LEIPZIG, Germany – As a boy, Helge Voigt celebrated Christmas Eve listening to Bach’s Christmas Oratorio, opening a few gifts and savoring a special dinner. Notably absent were a nativity scene, angels atop a tree — or any mention of Jesus.
Voigt’s family was typical in the region of Germany where Martin Luther lived and launched the Protestant revolution nearly 500 years ago. While Luther’s legacy includes 72 million Lutherans across the globe today, on the streets where Luther preached, about 85 percent of residents have no religion.
More than 40 years of Soviet rule ingrained a deep skepticism of God and religion, and overt discrimination against Christians. By the time the Soviet tanks rolled out in 1990, Protestant pastors opened church doors to a people who had never touched a Bible and had been taught since childhood that believers were “unscientific” and “stupid.”
Christian leaders have been working here to keep faith alive. The holiday season offers a unique opportunity, as many Germans still attend Christmas services as a family tradition — if not an act of faith.
“I have five churches, and on a given Sunday I might have 100 people total,” said Voigt, a Lutheran pastor in Leipzig, where Luther frequently preached. “On Christmas Eve, I have about 2,000 people, 110 children in the pageant, and 10 services.”
Christmas, said Voigt, carries a universal message that can be embraced even by nonbelievers, namely that God’s answer to the world’s problems “starts with the love of a small child.”
But that message has to be delivered artfully. Voigt jokes that his Christmas sermon has to be really good because “it should last one year before people show up again.”
“Luther Country” is a region southwest of Berlin where Luther lived, preached and unleashed the Protestant Reformation. It was part of East Germany under Soviet rule from 1949 to 1990.
Forty years of phone tapping, spying, ridicule and discrimination took its toll. In 1950, 90 percent of people living in the former East Germany reported being Christian — overwhelmingly Protestant. By the time the Berlin Wall came down in 1989, 30 percent were Christian and 70 percent had no religion, according to the Max Planck Institute for Social Anthropology in Germany.
Today an estimated 85 percent of the population has no religious affiliation. That compares with 62 percent for all of Germany.
Lutherans who grew up here remember Christian children being ridiculed in class.
“The teacher would point them out and everyone would laugh,” recalled Voigt, who converted to Christianity when he was 19.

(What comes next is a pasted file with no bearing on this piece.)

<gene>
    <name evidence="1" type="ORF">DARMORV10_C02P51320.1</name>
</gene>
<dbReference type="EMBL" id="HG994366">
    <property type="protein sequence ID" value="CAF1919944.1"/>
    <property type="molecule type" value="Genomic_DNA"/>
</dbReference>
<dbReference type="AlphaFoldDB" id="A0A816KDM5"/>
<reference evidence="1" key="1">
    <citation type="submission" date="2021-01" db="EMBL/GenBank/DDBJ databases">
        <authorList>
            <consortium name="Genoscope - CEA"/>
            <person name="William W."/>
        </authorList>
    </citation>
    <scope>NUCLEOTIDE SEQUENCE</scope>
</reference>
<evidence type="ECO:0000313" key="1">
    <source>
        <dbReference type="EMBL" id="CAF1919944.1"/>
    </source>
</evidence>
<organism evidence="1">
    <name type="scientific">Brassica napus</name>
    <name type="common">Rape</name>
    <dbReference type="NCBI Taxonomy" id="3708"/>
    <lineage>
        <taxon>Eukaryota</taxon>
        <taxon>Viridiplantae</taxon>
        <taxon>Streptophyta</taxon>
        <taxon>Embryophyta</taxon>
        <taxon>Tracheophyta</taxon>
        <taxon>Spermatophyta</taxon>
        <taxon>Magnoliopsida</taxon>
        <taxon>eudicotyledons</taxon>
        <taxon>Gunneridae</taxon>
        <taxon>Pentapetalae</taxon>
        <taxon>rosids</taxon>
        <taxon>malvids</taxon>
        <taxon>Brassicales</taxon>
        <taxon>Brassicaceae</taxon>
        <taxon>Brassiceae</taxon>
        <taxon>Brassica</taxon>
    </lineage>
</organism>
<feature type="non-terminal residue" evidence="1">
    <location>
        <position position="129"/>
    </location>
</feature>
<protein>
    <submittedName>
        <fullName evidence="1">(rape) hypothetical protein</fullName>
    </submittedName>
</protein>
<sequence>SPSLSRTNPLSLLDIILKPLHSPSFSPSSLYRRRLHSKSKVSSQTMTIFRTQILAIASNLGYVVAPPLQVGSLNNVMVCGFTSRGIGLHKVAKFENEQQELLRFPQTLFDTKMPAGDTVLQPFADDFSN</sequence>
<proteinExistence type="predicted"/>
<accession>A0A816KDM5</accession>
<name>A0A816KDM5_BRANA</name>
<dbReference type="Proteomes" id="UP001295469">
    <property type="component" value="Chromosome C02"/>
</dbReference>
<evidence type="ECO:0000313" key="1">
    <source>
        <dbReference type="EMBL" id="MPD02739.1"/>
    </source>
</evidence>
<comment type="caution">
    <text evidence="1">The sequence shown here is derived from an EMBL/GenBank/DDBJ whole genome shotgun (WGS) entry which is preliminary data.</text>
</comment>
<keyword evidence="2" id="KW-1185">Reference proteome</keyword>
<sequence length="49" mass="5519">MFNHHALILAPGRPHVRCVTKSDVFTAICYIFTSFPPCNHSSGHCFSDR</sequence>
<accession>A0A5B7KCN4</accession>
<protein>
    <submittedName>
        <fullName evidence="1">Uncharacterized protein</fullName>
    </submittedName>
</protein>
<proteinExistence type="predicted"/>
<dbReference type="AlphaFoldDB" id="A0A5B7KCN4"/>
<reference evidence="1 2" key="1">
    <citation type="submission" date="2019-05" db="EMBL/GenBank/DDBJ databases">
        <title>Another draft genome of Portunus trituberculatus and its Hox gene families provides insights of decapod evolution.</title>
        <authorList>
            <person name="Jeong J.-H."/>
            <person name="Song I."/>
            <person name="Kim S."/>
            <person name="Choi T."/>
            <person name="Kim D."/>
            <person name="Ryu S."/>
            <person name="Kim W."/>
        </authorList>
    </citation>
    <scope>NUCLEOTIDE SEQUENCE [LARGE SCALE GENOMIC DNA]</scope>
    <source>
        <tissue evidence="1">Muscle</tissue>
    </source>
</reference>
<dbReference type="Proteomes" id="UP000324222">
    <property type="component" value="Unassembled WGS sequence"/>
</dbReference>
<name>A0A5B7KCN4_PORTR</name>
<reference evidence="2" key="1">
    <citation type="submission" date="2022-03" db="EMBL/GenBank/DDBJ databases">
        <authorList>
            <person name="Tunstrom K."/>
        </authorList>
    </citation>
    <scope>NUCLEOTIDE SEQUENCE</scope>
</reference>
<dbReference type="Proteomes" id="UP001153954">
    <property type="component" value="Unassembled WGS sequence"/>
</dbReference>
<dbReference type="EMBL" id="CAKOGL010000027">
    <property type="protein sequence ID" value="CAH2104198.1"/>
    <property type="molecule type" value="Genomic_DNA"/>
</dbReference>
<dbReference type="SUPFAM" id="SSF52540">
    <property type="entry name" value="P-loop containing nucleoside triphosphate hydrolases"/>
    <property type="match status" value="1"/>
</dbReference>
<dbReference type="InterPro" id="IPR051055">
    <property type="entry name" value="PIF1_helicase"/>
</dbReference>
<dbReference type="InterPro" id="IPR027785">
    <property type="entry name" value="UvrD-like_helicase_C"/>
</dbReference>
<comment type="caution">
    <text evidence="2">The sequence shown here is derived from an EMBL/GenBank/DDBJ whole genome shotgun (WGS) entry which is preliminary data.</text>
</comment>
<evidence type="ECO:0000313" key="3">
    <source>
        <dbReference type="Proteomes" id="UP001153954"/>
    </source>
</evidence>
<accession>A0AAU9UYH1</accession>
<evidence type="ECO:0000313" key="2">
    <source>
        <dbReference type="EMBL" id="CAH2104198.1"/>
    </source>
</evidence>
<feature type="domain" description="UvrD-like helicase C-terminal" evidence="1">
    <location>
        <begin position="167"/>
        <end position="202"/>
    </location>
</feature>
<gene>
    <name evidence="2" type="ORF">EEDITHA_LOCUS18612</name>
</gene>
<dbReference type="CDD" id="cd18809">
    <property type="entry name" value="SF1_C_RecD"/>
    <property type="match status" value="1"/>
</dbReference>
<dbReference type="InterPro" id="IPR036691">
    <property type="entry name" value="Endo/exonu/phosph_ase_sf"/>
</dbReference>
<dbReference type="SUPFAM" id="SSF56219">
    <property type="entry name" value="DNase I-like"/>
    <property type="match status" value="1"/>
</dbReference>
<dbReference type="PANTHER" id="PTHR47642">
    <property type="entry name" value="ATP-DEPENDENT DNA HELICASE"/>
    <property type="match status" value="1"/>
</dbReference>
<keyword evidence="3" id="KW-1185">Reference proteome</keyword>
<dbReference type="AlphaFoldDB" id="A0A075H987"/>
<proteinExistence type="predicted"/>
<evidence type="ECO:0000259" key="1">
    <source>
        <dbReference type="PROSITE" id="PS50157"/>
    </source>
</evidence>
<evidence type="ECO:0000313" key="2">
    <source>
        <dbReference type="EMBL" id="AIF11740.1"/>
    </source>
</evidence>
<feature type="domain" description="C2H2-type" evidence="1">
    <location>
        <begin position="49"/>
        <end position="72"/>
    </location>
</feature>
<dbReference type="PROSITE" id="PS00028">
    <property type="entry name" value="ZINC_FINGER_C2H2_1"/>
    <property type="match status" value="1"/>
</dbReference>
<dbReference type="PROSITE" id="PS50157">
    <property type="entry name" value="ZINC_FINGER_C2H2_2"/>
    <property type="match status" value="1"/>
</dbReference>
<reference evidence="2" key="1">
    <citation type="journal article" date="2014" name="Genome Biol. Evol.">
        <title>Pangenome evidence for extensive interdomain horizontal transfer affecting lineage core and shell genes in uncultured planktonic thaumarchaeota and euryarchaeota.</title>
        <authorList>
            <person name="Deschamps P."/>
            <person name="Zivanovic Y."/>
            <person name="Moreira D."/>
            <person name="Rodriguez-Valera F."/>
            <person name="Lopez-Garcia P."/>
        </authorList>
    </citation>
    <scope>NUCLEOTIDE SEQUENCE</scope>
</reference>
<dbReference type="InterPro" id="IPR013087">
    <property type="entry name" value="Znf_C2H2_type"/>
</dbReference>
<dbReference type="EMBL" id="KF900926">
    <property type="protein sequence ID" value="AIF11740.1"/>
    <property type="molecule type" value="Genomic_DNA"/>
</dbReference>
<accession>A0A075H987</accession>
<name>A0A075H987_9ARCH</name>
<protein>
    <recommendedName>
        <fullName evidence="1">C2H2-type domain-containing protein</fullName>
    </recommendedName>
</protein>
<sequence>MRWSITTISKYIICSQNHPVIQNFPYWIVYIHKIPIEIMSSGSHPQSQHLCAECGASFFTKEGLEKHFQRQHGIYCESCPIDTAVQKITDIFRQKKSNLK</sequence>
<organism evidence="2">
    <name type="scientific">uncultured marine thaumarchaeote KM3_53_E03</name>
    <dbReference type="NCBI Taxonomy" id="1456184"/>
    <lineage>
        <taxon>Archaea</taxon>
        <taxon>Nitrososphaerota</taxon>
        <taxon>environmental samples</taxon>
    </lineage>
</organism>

The government even introduced a socialist alternative to Christian confirmation, a secular coming of age program that still exists today. Students who didn’t join were typically denied academic privileges, including higher education.
Doors also slammed on Christian adults. Since the government controlled the economy, it controlled prospects for education, jobs, housing, even your place on the waiting list for cars or refrigerators
It was in this world that the Rev. Paul Rogers of Minnesota found himself in the 1960s, working in what was then West Berlin. Rogers learned from Lutheran leaders there that the government often denied medicine to pastors and their families as leverage so they would become informants for the state.
In a scene reminiscent of a James Bond movie, Rogers would sometimes help the Lutheran World Federation secretly deliver medicine “so they didn’t have to make that difficult decision.”
“I would go to [Soviet] East Berlin, ostensibly to photograph a church,” explained Rogers, of Minneapolis. “While I was there I would make contact with the pastor. In the conversation, I’d give him the time and a location of a medicine drop … typically under a bridge.”
The Rev. Ulrich Seidel, a retired pastor of St. Nicholas Church in Leipzig, said government informants were planted in church services. That was particularly true when this church became the center of the October 1989 protests that eventually drew nearly 300,000 people into the streets and emboldened nearby Berliners, whose demonstrations took down the Berlin Wall just weeks later.
For pastors, there was often “a third ear” on telephone line. Mail was routinely opened. The Rev. Friedrich Magirius, retired superintendent of the Lutheran Church in the Leipzig district, recalled that a man on his church council worked at the post office, and would advise him “You should be getting a letter in a couple days.”